The Ultimate Sacrifice: Remembering COVID-19 Heroes
In June 2021, the WHO chief estimated that at least 115 000 health care workers, globally, have paid the heavy cost of delivering health services to the citizens amidst the devastating and persisting COVID-19 pandemic.[i] According to data released by Indian Medical Association, India has lost about 700 doctors since the outbreak of the pandemic. We do not have accumulated national data on the deaths of nurses, paramedic staff, and primary health care providers, however, those who work in health care believe many were infected despite being fully vaccinated and hundreds of them lost their battle against COVID-19.
Likewise, our frontline workers, outreach workers put their lives at risk to ensure that the communities of people living with HIV have enough supply of medicines during the pandemic when everyone was fear-stricken and uncertain about stepping out. At the national level, we advocated for a policy for multi-month dispensation of medicines to avert the disruption of HIV services for people living with HIV. In a normal circumstance, HIV patients are required to visit the ART centre once a month for the restocking of their medicines and to have a clinical examination to monitor their health. However, during the lockdown, measures had to be taken to ensure people stay on treatment as discontinuation of treatment could result in losing all the health progress individuals have made, additionally, in absences of treatment, the disease could advance and they would fall prey to other opportunistic infections.
In this context, our outreach workers were a beacon of hope for many elderly and child patients who were not able to commute and collect their medicines. Within our pan India programme that is reaching out to more than 14 lakh people living with HIV, 112 of our frontline workers were infected with COVID-19, 20 of them developed severe symptoms and 6 lost their lives while delivering life-saving HIV services, despite all safety measures. A few from our community of individual donors too lost their lives to COVID-19. We deeply grieve the loss of their lives. For a national programme with more than 300 partner organisations, the number of deaths may be really small but for families, and colleagues, every life lost is an invaluable and irreversible loss.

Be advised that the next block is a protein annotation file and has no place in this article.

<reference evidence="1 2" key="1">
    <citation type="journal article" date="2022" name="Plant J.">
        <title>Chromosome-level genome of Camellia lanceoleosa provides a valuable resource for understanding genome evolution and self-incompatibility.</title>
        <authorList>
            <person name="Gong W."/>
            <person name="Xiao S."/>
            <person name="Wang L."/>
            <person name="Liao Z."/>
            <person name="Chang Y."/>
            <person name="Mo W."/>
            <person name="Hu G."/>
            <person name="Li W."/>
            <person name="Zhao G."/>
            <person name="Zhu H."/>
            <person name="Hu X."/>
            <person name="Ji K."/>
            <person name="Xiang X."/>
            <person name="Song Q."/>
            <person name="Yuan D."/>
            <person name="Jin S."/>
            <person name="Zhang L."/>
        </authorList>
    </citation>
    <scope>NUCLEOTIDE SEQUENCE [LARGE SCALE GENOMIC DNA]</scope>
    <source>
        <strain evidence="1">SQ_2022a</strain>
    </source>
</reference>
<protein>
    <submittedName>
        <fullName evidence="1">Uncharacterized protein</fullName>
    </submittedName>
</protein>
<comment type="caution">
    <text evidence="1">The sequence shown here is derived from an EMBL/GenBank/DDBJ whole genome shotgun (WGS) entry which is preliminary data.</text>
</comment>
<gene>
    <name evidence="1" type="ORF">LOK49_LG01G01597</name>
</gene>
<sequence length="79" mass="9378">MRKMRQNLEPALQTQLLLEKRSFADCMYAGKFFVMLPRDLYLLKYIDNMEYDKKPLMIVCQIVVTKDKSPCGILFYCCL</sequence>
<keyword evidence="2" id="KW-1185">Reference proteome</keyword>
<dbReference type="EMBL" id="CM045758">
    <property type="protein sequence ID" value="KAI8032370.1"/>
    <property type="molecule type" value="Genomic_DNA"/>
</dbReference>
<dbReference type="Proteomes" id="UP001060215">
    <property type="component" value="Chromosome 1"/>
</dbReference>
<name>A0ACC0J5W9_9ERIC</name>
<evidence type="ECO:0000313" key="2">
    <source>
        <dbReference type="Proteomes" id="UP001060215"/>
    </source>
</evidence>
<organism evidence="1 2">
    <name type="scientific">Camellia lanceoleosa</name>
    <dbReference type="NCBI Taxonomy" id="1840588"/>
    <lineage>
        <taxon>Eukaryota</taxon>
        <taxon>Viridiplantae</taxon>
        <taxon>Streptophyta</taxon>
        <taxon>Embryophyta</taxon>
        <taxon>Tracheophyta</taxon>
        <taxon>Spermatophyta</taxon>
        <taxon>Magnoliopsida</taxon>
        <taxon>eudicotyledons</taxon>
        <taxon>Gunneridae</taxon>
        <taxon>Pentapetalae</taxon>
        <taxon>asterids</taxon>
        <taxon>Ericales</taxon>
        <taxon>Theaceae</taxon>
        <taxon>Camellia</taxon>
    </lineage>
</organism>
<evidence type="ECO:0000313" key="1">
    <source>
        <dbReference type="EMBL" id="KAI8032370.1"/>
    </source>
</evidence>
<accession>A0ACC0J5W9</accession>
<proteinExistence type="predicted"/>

India has 29 health workers per 10,000 population according to the reports released by National Sample Survey Organisation in 2019.[ii] Besides the deep personal loss of families and colleagues, the death of health workers is a humongous loss for the country. India’s health care system could be far more robust with an adequate human resource for health, especially in rural India. We need an increased number of trained and skilled human resource in health care, and we cannot afford to lose the ones we have.
On the 19th of August – ‘World Humanitarian Day is observed in memory of the humanitarians who were killed in a bomb attack in Baghdad in 2003. The day is designated to remember the heavy cost paid by humanitarians around the world while serving in conflict areas, health crisis and natural disasters. This year, we cannot forget the ultimate sacrifice made by health care workers in the country and around the world in the fight against COVID-19.
Every year, World Humanitarian Day highlights a theme and asks nations, government ministries, the private sector, development partners and individuals to turn their attention to and do their bit in resolving the problem to make this world safer and better for everyone. This year, the theme is climate action, the 13th goal of the UN’s 17 sustainable goals. The aim is to highlight the immediate consequences of the climate emergency for the world’s most vulnerable people. There is no scientific evidence to establish that the COVID-19 pandemic is a direct result of climate change, however, as a result of rapid climate change due to deforestation, unhygienic animal husbandry for growing meat consumption among many other collective human actions that endanger the eco-system are blurring the lines between human and animal habitats leading to easy transfer of zoonotic diseases that pose increased risk to human health. If we want to avert another pandemic and secure our planet’s future, we must prioritise the agenda for slowing climate change.
Mark Lowcock, former Under-Secretary-General for Humanitarian Affairs and Emergency Relief Coordinator once said, “The best way to pay tribute to humanitarian workers is by funding their work and ensuring their safety”. On this World Humanitarian Day, we promise the country’s health workers and our outreach workers whom we lost to COVID-19 that we shall continue to work hard to prepare and protect our communities against this pandemic. Their sacrifice shall not go in vain. We appeal to our supporters and partners to continue to extend funding to our HIV and COVID-19 response in India, for this is the most appropriate tribute to the brave humanitarian workers.
~ Written by Tara Rana, Communication Officer
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